Positive72 (46.2)
       Negative84 (53.8)
      SPECT–CT, single-photon emission computed tomography–computed tomography.
      According to the protocol, a SPECT–CT scan was considered positive when there was a left–right difference of the mean activity in the VOI of more than 10%.
      • Saridin C.P.
      • Raijmakers P.G.
      • Tuinzing D.B.
      • Becking A.G.
      Comparison of planar bone scintigraphy and single photon emission computed tomography in patients suspected of having unilateral condylar hyperactivity.
      In total, 77 patients were considered disease-positive (i.e. active UCH) (Table 2). This group included 42 female (54.5%) and 35 male (45.5%) patients, with a mean± SD age of 18.7 ± 5.9 years (range 10.5–49.2 years); the condylar hyperplasia was righted-sided in 53.2%. The mean follow-up time was 2.2 ± 1.3 years (range 0.3–6.5 years) for the total group, with a minimum follow-up time of 1 year for the disease-negative patients. In the SPECT–CT negative group, 16 patients received a condylectomy because of clear clinical progression of the asymmetry; together with the patients who showed progression of the asymmetry during the follow-up time, these patients were classified as false-negative (22 patients). A follow-up policy was adopted for 10 patients in the positive SPECT–CT group. Eight of these patients showed no progression of the asymmetry; these patients were classified as false-positive (Fig. 2).
      Table 2Summary of subgroup characteristics.
      Active UCH

      (n = 77, 49.4%)
      Stable UCH

      (n = 79, 51.4%)
      P-value
      Age (years), mean ± SD18.7 ± 5.921.0 ± 8.80.48
      Sex, n (%)
       Female42 (54.5%)42 (53.2%)0.83
       Male35 (45.5%)37 (46.8%)0.91
      Lateralization, n (%)
       Left36 (46.8%)33 (41.8%)0.84
       Right41 (53.2%)46 (58.2%)0.78
      Δ relative activity mean (%), mean ± SD14.59 ± 7.950.79 ± 7.44< 0.001
      Δ relative activity maximum (%), mean ± SD16.52 ± 9.53− 0.12 ± 8.86< 0.001
      SD, standard deviation; UCH, unilateral condylar hyperplasia.
      Fig. 2
      Fig. 2Flowchart of study patients, using the clinical protocol shown in .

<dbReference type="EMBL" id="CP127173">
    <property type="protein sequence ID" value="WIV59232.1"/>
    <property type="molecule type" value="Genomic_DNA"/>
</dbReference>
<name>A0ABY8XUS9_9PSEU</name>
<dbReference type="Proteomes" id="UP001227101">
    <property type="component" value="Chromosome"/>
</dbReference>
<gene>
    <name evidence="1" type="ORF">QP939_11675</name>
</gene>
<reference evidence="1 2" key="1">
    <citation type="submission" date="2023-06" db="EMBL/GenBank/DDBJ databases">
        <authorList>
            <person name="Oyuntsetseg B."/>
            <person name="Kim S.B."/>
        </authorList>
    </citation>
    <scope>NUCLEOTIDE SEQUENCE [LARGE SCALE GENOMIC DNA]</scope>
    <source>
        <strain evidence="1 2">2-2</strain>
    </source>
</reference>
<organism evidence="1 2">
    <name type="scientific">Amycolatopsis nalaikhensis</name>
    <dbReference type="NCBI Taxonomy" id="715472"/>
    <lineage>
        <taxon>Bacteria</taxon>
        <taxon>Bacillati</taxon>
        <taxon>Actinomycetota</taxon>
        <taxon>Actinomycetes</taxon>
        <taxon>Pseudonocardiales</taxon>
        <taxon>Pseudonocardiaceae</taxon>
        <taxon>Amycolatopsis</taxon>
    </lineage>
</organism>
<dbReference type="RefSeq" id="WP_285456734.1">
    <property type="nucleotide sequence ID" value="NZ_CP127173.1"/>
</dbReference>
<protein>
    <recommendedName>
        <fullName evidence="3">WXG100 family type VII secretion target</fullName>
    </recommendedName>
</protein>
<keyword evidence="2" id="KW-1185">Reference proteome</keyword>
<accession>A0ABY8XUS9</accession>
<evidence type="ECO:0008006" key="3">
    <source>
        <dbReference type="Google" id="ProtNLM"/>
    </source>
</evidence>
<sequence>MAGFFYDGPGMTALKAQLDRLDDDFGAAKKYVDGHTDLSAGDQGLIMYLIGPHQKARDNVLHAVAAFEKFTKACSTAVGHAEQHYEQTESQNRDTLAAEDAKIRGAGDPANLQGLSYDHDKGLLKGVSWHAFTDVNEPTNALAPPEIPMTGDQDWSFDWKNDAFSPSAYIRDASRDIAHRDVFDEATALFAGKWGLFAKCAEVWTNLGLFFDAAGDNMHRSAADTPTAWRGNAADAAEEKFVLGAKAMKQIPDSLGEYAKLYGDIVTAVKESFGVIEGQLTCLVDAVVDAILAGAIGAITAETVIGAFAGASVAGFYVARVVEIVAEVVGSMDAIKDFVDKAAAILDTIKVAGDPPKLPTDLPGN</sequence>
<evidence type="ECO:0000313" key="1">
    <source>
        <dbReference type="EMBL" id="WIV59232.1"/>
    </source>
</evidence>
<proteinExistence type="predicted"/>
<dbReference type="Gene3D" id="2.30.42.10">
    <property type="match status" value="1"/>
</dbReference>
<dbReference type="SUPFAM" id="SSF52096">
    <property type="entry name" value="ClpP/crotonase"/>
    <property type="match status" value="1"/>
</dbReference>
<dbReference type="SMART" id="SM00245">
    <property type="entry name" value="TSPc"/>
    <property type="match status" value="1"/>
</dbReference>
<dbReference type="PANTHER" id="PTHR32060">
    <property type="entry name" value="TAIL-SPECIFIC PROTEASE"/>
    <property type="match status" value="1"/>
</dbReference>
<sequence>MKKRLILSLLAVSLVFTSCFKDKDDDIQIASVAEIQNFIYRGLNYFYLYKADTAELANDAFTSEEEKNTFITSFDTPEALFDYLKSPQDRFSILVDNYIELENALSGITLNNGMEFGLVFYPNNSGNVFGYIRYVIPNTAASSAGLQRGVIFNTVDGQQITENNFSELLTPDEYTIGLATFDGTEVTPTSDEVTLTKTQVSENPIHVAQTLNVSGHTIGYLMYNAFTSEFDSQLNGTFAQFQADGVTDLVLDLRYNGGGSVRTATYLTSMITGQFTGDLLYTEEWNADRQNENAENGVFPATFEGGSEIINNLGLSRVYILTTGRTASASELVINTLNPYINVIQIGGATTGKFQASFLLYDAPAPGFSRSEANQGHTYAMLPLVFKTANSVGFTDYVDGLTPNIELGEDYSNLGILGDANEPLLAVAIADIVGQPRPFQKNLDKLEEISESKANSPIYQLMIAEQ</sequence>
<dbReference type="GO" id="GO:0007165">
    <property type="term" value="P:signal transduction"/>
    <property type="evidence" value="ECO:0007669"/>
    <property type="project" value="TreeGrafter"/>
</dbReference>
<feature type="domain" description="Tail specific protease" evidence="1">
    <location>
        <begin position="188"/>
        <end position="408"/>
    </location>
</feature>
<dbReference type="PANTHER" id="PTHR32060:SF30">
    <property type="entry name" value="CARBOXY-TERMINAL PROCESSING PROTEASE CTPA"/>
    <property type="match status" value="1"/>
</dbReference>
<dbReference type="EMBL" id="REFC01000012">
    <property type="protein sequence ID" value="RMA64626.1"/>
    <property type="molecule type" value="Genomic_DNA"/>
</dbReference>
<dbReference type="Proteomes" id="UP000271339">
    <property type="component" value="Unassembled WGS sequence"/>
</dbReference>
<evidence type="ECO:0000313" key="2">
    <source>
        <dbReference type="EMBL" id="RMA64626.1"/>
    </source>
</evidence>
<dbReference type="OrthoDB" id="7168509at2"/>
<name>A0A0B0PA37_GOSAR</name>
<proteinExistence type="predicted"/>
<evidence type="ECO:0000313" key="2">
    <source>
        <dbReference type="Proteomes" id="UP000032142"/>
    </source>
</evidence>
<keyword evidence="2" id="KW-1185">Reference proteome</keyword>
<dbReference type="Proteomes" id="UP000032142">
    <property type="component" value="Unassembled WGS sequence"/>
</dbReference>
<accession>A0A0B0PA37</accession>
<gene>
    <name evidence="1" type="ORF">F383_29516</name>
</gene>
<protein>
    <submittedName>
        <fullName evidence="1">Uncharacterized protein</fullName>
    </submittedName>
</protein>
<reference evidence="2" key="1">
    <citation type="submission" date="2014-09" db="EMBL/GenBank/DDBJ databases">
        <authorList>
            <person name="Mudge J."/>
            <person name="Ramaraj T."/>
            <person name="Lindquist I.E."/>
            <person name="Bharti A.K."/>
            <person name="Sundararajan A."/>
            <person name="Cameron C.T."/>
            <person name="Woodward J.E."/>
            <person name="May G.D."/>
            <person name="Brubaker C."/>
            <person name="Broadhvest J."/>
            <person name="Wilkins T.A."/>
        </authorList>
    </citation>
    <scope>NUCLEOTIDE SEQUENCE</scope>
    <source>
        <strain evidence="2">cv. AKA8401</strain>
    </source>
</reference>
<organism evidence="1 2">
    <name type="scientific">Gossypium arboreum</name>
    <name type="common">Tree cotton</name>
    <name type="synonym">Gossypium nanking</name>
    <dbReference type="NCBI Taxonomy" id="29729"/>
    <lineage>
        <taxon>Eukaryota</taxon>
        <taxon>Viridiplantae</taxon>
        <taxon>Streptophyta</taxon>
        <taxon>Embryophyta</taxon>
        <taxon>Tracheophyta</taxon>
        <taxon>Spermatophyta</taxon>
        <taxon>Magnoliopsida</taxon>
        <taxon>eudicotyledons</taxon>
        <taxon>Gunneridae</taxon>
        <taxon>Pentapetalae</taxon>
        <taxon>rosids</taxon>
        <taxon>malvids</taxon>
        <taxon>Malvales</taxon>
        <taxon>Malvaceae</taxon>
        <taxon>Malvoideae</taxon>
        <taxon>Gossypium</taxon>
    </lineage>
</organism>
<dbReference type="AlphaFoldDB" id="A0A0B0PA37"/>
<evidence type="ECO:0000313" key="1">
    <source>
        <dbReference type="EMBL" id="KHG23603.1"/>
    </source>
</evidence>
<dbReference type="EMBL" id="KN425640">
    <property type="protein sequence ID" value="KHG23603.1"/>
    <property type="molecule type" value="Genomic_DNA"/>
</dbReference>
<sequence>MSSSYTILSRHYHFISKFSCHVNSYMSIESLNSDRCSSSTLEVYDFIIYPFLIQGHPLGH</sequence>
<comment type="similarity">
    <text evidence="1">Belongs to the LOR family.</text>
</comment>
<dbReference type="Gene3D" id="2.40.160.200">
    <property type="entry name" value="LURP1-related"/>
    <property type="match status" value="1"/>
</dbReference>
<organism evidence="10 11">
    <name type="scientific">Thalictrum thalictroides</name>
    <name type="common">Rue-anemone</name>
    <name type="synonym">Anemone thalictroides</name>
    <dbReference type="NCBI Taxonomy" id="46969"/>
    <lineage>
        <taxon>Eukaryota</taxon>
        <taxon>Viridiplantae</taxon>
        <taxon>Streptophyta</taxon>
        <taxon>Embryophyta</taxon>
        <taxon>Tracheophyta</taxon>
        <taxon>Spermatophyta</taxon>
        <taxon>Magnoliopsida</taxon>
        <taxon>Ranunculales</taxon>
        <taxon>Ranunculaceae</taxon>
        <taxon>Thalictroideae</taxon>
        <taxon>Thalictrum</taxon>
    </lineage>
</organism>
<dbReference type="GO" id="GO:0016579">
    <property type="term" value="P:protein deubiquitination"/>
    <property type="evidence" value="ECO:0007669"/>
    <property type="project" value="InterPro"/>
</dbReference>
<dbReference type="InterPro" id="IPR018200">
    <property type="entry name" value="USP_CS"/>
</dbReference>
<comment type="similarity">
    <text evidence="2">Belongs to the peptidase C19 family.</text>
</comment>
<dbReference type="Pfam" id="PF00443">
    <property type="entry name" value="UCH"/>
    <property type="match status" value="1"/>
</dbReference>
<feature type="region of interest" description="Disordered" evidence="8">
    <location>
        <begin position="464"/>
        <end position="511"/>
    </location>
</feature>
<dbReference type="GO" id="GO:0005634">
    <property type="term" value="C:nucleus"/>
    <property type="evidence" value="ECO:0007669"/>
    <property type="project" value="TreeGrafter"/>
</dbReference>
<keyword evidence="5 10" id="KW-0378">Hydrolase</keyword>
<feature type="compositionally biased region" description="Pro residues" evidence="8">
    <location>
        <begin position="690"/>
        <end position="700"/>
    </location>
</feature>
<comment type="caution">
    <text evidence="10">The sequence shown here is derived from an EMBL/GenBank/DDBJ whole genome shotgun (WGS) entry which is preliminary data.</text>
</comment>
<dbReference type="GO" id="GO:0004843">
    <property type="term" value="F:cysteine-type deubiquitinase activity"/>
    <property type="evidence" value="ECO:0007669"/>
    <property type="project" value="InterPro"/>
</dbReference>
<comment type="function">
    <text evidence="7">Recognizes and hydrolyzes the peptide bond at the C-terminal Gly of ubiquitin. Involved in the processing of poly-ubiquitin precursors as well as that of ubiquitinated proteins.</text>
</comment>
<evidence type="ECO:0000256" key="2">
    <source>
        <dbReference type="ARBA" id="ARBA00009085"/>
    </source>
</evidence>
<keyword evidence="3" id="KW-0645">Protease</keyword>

Regarding the diagnostic performance, the AUC for the mean SPECT–CT values was 0.892 (95% confidence interval 0.836–0.948) and the AUC for the maximum SPECT–CT values was 0.873 (95% confidence interval 0.816–0.931) (Fig. 3). The optimal cut-off for the mean SPECT–CT VOI counts was> 8%; this resulted in a sensitivity of 87.0% and a specificity of 88.6% (Table 3; Supplementary Material Table S1). The optimal cut-off for the maximum SPECT–CT VOI was 9.5%, resulting in a sensitivity of 80.6% and a specificity of 88.6%. When using the> 10% VOI count cut-off, as used in the protocol, the sensitivity and specificity of the SPECT–CT scan for the mean counts were 71.4% and 89.9%, respectively. When using the maximum counts in the SPECT–CT VOI, the sensitivity and specificity were 80.5% and 88.6% for the> 10% cut-off. All histopathological specimens showed a non-specific bone condition in line with the clinical diagnosis of UCH.
      • Saridin C.P.
      • Raijmakers P.G.
      • Slootweg P.J.
      • Tuinzing D.B.
      • Becking A.G.
      • van der Waal I.
      Unilateral condylar hyperactivity: a histopathologic analysis of 47 patients.
      • Espinosa S.
      • Covarrubias E.
      • Díaz R.
      • Díaz K.T.
      • Cafferata E.A.
      Histologic findings and related diagnostic methods in condylar hyperactivity.
      No other benign or malignant diseases were found.
      Fig. 3
      Fig. 3ROC curves for SPECT–CT mean values (AUC = 0.892) and SPECT–CT maximum values (AUC = 0.873).
      Table 3Diagnostic accuracy with different relative activity cut-offs.
      Sensitivity (%)Specificity (%)
      SPECT–CT mean count
       >12%61.092.4
       >10%71.489.9
       >8%87.088.6
      SPECT–CT max count
       >12%67.588.6
       >10%80.588.6
       >8%84.481.0
      SPECT–CT, single-photon emission computed tomography–computed tomography.

      Discussion

      This study describes the diagnostic performance of SPECT–CT in a large group of consecutive patients with progressive mandibular asymmetry. The study showed good diagnostic performance for the SPECT–CT scan in condylar hyperplasia. All patients were evaluated by a highly experienced condylar hyperplasia team, with standardized documentation, diagnostics, and treatment algorithm. The demographic data of the study patients are in concordance with earlier reports of demographics in condylar hyperplasia.
      • Nolte J.W.
      • Schreurs R.
      • Karssemakers L.H.E.
      • Tuinzing D.B.
      • Becking A.G.
      Demographic features in unilateral condylar hyperplasia: an overview of 309 asymmetric cases and presentation of an algorithm.
      • Nitzan D.W.
      • Katsnelson A.
      • Bermanis I.
      • Brin I.
      • Casap N.